Diabetes

Identifying subgroups of people at risk for type 2 diabetes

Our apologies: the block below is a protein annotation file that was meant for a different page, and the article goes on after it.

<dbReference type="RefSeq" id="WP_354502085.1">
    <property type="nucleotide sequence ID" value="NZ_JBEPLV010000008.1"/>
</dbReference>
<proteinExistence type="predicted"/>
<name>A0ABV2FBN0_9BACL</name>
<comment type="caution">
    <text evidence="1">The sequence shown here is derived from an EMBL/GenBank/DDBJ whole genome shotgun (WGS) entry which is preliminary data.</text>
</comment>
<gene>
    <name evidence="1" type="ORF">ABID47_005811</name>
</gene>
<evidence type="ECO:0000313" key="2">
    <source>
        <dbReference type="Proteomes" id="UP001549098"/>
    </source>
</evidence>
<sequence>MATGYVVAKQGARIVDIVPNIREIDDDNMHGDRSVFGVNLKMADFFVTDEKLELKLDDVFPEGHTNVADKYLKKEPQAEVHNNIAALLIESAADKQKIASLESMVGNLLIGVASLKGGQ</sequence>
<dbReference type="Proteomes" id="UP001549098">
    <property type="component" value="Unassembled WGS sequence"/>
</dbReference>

Analysis of glycemic and non-glycemic characteristics in individuals at risk for type 2 diabetes identifies six putative subgroups that differ in terms of risk of diabetes progression and complications.